The Tin Drum
West Yorkshire Playhouse
On one level the story can seem simple, almost childish, with Nursery Rhyme overtones of drums and toy shops – yet ‘The Tin Drum’ is fiendishly diverse and complex tale that defies any brief summary. A child genius, Oskar, is born to a background of social and political turmoil; he discovers a God like power of control through his tin drum the beast of which ricochets and reverberates through the story like some sinister eighties disco beat. By the time he has reached manhood he has lost his parents (all three of them), fallen in love with his father’s mistress and seen his homeland ripped apart through ethnic cleansing by a Nazi style regime. Along the way he’s realised he can shatter glass and ear drums by screaming and has made the decision to stop the ageing process by throwing himself down stairs, aged four. This is not a boy to mess with and the childish ferocity and reach of his power are mirrored in the equally ferocious social upheavals going on around him. This all may sound rather confused, this may sound messy- but then life generally is, especially in its darker elements and especially in the problems and dynamics of societies in chaos- never more so in these days of Brexit, Mexican border walls and ethnic cleansing in Myanmar.
The story, adapted from the novel by Gunter Grass by Carl Grosse is fittingly, energetically and fantastically brought to life by Kneehigh under the direction of Mike Shepherd with a veritable smorgasbord of puppets, shadows, explosions and models alongside actors singing to a live orchestra, often in a pastiche of 80’s music (the era from when the iconic film adaptation became popular) Notable in a cast as dynamic and vital as the effects are Rina Fatania as Oskar’s earth-grandmother producing food, geese, guns and even Oskar’s grandfather from under voluminous skirts and Damon Daunno as Oskar’s doomed, tenor voiced (maybe) father.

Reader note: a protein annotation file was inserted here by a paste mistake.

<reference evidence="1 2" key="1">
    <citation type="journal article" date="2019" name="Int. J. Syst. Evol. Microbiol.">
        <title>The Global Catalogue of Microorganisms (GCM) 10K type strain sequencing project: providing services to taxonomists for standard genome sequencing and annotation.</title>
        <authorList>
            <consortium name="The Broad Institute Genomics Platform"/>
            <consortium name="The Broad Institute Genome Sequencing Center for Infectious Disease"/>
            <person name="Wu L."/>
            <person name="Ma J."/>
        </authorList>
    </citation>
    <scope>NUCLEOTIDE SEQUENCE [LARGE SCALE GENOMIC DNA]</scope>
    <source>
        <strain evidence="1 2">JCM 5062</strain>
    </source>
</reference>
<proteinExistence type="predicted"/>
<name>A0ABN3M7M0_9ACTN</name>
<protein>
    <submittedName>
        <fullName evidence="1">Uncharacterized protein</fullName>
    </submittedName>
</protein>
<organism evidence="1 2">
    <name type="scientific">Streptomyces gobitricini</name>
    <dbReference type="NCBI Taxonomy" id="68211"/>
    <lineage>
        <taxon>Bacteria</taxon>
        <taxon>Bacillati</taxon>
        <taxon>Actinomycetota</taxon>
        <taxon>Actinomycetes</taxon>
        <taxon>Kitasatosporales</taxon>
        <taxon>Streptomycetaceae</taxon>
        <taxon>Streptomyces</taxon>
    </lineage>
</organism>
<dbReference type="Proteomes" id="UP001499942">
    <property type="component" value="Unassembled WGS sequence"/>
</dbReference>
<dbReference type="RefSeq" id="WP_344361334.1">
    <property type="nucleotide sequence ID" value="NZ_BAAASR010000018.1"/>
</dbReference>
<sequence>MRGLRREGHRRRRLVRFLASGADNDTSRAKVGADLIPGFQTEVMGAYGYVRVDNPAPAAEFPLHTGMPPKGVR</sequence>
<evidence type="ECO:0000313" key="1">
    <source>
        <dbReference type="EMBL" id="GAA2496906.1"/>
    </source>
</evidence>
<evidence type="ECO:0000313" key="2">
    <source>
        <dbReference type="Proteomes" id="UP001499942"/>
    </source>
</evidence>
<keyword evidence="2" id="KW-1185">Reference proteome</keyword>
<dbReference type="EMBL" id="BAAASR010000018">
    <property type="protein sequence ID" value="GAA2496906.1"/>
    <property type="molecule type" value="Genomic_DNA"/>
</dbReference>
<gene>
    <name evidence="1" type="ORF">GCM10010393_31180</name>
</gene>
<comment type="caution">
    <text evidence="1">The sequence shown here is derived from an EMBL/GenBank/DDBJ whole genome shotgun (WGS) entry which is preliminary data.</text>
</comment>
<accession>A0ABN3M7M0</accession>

But it’s the sheer spectacle of the production that stays in the mind. Some of the events are show stopping: a procession of tiny people are marched towards death camps, paper windows shredded to Oskar’s unearthly scream. Occasionally, for me, spectacle won out over story and the pace slowed as a single dramatic point was showcased over a song or movement but the enthusiasm of the audience- the predominantly and refreshingly young audience showed me that I in was in a minority in this respect.
And then there was the spectacle of Oskar. Uncannily and eerily realised as a blue-tinged marionette he possessed a commanding stage presence that was all his own.
The energy and the spectacle of this uneasy story were undeniable, I left with many thoughts and reflections that will stay with me and recur and prompt my own thoughts and reflections about the equally uneasy times I live in.
The Tin Drum will now play at Shoreditch Town Hall from 6 – 23 December 2017.